Even the old saw about there being "no patents on Wall Street" has now gone the way of the passbook savings account. On July 23, 1998, the Federal Circuit U.S. Court of Appeals set a major new precedent when it upheld the patentability of Signature Financial Group's "hub-and- spoke" system, which enables multiple mutual funds (the "spokes") to pool their assets into a single portfolio fund (the "hub") for investing, thereby generating both economies of scale in administering the fund as well as the tax advantages of a partnership. With this ruling, the court established for the first time the principle that trading practices and investment strategies could be patented. And it settled once and for all the debate that has raged for 18 years-ever since Merrill Lynch received a patent in 1982 for its cash-management account-over whether there is, indeed, a place for patents on Wall Street.
The decision naturally sent shock waves throughout the financial community. "Patent War on Wall Street!" screamed one headline. Business Week complained, "What's Next-A Patent for the 401(k)?" But like it or not, warned one report, the ruling is sure to force "an immediate re-evaluation of the intellectual property strategy of every major company in the banking, insurance, and financial industries doing business in the United States .
Patent Asset Management: A New Corporate Strategy Issue
Capital formation and asset exploitation, of course, are major strategy issues for CEOs, so it's no surprise that management consulting firms have begun to devote considerable resources to helping Fortune1000 clients develop IP management capabili- ties. When Coopers & Lybrand (since merged with Price Water- house to form PriceWaterhouseCoopers) announced its new IP management practice in late 1997, it noted that globalization, shortened product life cycles, and the high rate of technological change "pressure high tech companies to take a closer look at exploiting and protecting their intellectual property rights. Yet many companies are completely unaware of [their] true value and potential competitive advantage. "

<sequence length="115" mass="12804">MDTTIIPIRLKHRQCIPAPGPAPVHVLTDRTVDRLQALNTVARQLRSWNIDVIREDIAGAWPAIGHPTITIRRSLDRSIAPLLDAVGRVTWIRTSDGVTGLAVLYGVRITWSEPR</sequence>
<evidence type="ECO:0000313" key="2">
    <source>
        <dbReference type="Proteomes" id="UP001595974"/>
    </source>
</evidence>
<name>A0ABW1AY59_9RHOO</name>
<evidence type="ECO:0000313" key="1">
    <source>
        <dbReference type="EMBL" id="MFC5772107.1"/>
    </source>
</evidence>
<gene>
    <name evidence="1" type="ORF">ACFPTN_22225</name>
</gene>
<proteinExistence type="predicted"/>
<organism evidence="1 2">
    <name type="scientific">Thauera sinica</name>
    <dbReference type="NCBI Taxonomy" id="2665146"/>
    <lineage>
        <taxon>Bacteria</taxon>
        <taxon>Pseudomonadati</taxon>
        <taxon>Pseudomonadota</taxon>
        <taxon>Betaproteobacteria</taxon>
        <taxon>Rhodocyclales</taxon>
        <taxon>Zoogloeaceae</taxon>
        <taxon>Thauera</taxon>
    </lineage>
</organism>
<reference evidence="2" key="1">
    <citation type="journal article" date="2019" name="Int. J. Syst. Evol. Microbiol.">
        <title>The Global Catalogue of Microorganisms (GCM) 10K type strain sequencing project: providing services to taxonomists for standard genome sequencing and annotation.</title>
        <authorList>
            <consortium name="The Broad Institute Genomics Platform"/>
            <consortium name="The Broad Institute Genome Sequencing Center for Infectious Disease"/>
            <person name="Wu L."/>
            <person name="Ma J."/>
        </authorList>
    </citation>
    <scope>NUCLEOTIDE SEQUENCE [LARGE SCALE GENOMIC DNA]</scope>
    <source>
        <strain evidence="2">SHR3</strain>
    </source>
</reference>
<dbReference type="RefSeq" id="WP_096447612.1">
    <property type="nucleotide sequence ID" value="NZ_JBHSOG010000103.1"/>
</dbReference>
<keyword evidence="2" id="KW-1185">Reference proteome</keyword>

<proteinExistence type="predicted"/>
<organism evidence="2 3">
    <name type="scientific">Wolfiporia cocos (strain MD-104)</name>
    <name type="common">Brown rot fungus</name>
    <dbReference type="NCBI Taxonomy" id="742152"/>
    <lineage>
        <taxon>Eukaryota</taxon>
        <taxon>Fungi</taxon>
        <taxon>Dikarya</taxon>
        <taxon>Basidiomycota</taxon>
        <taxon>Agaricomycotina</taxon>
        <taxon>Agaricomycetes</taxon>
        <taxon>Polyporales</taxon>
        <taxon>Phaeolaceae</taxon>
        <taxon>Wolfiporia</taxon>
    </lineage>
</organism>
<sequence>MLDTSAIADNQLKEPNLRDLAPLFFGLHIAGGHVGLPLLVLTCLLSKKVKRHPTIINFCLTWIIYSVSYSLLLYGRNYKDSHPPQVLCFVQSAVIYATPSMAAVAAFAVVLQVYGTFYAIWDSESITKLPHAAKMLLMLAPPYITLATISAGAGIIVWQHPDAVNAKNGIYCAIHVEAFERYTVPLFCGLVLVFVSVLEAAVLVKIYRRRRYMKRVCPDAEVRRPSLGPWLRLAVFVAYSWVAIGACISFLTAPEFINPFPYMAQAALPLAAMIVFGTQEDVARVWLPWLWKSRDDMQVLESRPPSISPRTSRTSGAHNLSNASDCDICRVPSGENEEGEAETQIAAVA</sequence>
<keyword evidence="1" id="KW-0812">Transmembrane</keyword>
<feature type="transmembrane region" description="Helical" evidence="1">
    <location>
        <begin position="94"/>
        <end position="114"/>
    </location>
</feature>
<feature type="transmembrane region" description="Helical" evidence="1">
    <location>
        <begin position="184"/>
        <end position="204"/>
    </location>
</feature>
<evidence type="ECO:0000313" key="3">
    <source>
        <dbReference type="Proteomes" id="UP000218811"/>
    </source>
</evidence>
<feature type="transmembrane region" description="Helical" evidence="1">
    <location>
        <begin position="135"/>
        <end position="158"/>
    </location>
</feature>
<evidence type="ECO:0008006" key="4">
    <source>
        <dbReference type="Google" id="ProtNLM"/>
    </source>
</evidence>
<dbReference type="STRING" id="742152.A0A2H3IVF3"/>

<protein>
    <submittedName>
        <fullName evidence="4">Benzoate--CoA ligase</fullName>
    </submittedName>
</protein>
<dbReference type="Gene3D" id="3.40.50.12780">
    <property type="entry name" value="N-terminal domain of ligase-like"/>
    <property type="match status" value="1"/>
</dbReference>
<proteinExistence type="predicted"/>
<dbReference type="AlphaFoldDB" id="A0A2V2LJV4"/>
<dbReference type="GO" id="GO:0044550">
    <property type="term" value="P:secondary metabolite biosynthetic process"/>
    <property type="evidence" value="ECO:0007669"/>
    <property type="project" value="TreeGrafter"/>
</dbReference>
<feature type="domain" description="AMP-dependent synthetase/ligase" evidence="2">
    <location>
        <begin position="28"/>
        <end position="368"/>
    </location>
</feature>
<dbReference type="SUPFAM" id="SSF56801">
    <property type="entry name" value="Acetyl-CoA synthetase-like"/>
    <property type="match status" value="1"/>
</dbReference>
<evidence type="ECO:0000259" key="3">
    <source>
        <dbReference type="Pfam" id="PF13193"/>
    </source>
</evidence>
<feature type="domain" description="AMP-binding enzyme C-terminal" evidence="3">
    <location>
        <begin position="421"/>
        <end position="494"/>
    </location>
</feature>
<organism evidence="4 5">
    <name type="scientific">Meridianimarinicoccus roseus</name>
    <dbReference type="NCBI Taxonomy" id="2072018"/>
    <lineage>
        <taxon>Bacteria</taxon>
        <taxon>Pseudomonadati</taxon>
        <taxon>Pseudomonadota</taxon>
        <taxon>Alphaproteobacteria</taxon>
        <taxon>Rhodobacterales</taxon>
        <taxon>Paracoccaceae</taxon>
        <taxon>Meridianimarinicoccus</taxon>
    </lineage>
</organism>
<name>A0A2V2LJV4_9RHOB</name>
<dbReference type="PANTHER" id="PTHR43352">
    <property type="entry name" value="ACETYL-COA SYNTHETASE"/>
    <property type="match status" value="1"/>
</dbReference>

Not any more. The research and consulting firm Delphi Group reports that 75 percent of businesses surveyed identify intellectual asset management as a new corporate strategy issue. 17 And according to PriceWaterhouseCoopers partner Aron Levko, who manages that firm's Intellectual Asset Management Practice, "Companies are taking the first steps to organize the disparate pieces of their intellectual assets" in order to transform these into CC engines of corporate growth."" Even allowing for a certain amount of exaggeration born of self-interest, it is clear that the management of patent assets is becoming a major new strategy challenge for corporate America. In addition to the firms mentioned previously, Arthur Andersen, Arthur D. Little, McKinsey & Co., KPMG Peat Mar-wick, and Deloitte & Touche are also launching IP management practices.
From Academia to the Low: Patents Mean Business
Intellectual property asset exploitation has also become a hot topic in the halls of academia, a realm that generated $611 million in licensing fees from university- owned patents in 1997-an 89 percent jump over 1993. University patents also helped jumpstart 333 new entrepreneurial ventures that year. Debates rage, of course, over the potential conflict of interest between academic freedom and the desire to profit from the research fruits of that freedom. But however these conflicts are ultimately resolved, universities are unlikely to go back to the days when research ideas were regarded solely as items of academic, and not also economic, interest.
Meanwhile, never ones to ignore a potential profit (or, for that matter, a potential loss), insurance companies have also gotten into the act. Dallas, Texas-based Summit Global Partners has joined with underwriters Lloyd's of London to offer coverage against patent infringement lawsuits. "There are thousands of new companies that are creating all sorts of new products, and many are being challenged on the grounds that they have infringed on someone else's patent," explains Summit Global's managing partner for intellectual property risk management, Ronald Reshefsky, who expects such coverage to also help firms attract venture and other investors...